What else would YOU do with 50 pounds of lard? When we slaughtered our 5 hogs last year there was a lot of fat left over. The leaf lard (the purest lard from the kidney areas) I rendered for our cooking. It is sooooo awesome! Love it for cooking eggs and pancakes.
The rest I had to do something with…. ah ha! Soap! Brief soap history. Your great grandma probably made it by running water through wood ash to create a lye. Then she’d add water and lard and cook it all day, let it set and harden and have a semi soft soap.
I started by reading “The Complete Soapmaker” by Norma Coney. You can create two basic types of soap. The first is to do the water, lye, lard thing. This will create a mild soap – commonly called a Homesteader’s Soap. You can then take this soap, grate it, melt it and add “flavors” to it, let it reharden and then you have a more elegant hand milled soap which is harder and lasts longer.
The Homesteader’s Soap sounded, well, kind of gross to me so I decided to buy some first to see what I thought of it. I found some in one of my favorite catalogues, Lehman’s. Surprisingly, it really is a nice soap!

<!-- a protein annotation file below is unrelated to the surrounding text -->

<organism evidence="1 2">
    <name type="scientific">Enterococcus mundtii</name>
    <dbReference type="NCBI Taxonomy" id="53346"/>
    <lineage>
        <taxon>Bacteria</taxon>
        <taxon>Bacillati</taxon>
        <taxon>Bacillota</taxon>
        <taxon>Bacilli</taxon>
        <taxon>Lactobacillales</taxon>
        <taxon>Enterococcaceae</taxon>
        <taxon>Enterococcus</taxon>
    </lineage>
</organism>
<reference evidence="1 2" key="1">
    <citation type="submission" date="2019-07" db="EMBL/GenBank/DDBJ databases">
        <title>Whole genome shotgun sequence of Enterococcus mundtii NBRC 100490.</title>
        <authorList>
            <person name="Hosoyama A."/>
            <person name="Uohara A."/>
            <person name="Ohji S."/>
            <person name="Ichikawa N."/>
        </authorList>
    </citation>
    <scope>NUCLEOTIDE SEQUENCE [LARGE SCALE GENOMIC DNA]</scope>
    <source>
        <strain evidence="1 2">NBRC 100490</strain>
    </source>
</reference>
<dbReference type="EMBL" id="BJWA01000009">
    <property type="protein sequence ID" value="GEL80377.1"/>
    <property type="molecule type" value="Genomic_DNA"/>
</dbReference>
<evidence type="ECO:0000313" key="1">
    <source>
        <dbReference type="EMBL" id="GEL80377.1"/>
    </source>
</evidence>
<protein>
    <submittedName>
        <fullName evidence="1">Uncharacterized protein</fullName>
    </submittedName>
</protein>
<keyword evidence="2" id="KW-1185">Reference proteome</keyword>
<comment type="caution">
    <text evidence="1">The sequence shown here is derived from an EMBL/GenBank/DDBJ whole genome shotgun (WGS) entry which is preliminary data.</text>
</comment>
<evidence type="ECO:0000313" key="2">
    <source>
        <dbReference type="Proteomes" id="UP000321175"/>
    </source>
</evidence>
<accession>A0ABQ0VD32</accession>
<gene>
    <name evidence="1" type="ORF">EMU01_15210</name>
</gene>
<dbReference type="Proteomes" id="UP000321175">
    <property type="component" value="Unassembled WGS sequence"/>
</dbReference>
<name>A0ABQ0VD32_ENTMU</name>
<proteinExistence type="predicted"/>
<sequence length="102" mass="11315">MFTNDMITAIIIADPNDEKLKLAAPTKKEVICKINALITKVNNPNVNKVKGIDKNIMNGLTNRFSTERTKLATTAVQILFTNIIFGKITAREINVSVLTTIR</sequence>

So, here is the process I’ve gone through so far. About a month ago I cut up into small pieces about 10 pounds of lard. This step has a pain in the, ummmm, lard. Then I put it in small batches into the Cusineart. Then in a pot with about 4 inches of water in it and boiled it for about 3 hours – rendering the lard. Poured it into a big container and let it set in the fridge overnight. The next day I turned it out and scraped off the gel (the yuck) and had my pure lard.
Today I measured out my water, lye and lard and mixed them according to Ms. Coney’s very strict instructions. It was a bit nerve-wracking since my scale sucked and I’m sure everything was off. But, by the end of stirring it for an hour it did kind of look like the picture in the book.
I poured it in its container, wrapped it in a towel and it’s resting on my kitchen counter with a note reading “Leave Me Alone”. In 48 hours I can check it to see if it’s solidifying like it should.
I’ll write a note on Tuesday to let you know if this first batch was a success.